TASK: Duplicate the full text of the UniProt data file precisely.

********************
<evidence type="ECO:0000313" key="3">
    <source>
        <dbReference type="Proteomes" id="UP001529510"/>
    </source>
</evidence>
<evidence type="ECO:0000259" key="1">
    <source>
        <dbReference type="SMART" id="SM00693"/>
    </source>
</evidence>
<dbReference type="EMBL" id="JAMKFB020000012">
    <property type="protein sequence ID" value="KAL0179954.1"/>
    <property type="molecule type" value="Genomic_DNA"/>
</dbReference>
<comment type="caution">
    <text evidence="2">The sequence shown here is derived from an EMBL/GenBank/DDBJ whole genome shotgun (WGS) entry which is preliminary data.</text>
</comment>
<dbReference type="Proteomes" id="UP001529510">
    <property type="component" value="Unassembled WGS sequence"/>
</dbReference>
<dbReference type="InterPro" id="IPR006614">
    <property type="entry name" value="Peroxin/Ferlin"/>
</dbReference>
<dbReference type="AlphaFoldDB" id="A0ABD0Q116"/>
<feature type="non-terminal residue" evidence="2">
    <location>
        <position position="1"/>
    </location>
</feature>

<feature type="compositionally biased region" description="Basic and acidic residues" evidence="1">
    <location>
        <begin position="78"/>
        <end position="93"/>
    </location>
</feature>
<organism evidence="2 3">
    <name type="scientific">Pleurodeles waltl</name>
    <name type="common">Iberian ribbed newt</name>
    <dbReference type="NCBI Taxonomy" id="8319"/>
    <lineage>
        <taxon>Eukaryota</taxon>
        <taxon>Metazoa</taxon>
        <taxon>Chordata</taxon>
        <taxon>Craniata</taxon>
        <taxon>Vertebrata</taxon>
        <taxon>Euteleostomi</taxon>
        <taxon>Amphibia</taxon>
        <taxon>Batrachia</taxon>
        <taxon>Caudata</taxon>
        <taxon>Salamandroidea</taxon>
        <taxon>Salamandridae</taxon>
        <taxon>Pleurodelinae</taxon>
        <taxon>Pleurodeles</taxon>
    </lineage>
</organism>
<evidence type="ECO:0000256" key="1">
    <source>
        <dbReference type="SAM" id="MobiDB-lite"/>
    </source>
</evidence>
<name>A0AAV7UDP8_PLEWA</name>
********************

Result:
<evidence type="ECO:0000313" key="3">
    <source>
        <dbReference type="Proteomes" id="UP001529510"/>
    </source>
</evidence>
<evidence type="ECO:0000259" key="1">
    <source>
        <dbReference type="SMART" id="SM00693"/>
    </source>
</evidence>
<dbReference type="EMBL" id="JAMKFB020000012">
    <property type="protein sequence ID" value="KAL0179954.1"/>
    <property type="molecule type" value="Genomic_DNA"/>
</dbReference>
<comment type="caution">
    <text evidence="2">The sequence shown here is derived from an EMBL/GenBank/DDBJ whole genome shotgun (WGS) entry which is preliminary data.</text>
</comment>
<dbReference type="Proteomes" id="UP001529510">
    <property type="component" value="Unassembled WGS sequence"/>
</dbReference>
<dbReference type="InterPro" id="IPR006614">
    <property type="entry name" value="Peroxin/Ferlin"/>
</dbReference>
<dbReference type="AlphaFoldDB" id="A0ABD0Q116"/>
<feature type="non-terminal residue" evidence="2">
    <location>
        <position position="1"/>
    </location>
</feature>

<feature type="compositionally biased region" description="Basic and acidic residues" evidence="1">
    <location>
        <begin position="78"/>
        <end position="93"/>
    </location>
</feature>
<organism evidence="2 3">
    <name type="scientific">Pleurodeles waltl</name>
    <name type="common">Iberian ribbed newt</name>
    <dbReference type="NCBI Taxonomy" id="8319"/>
    <lineage>
        <taxon>Eukaryota</taxon>
        <taxon>Metazoa</taxon>
        <taxon>Chordata</taxon>
        <taxon>Craniata</taxon>
        <taxon>Vertebrata</taxon>
        <taxon>Euteleostomi</taxon>
        <taxon>Amphibia</taxon>
        <taxon>Batrachia</taxon>
        <taxon>Caudata</taxon>
        <taxon>Salamandroidea</taxon>
        <taxon>Salamandridae</taxon>
        <taxon>Pleurodelinae</taxon>
        <taxon>Pleurodeles</taxon>
    </lineage>
</organism>
<evidence type="ECO:0000256" key="1">
    <source>
        <dbReference type="SAM" id="MobiDB-lite"/>
    </source>
</evidence>
<name>A0AAV7UDP8_PLEWA</name>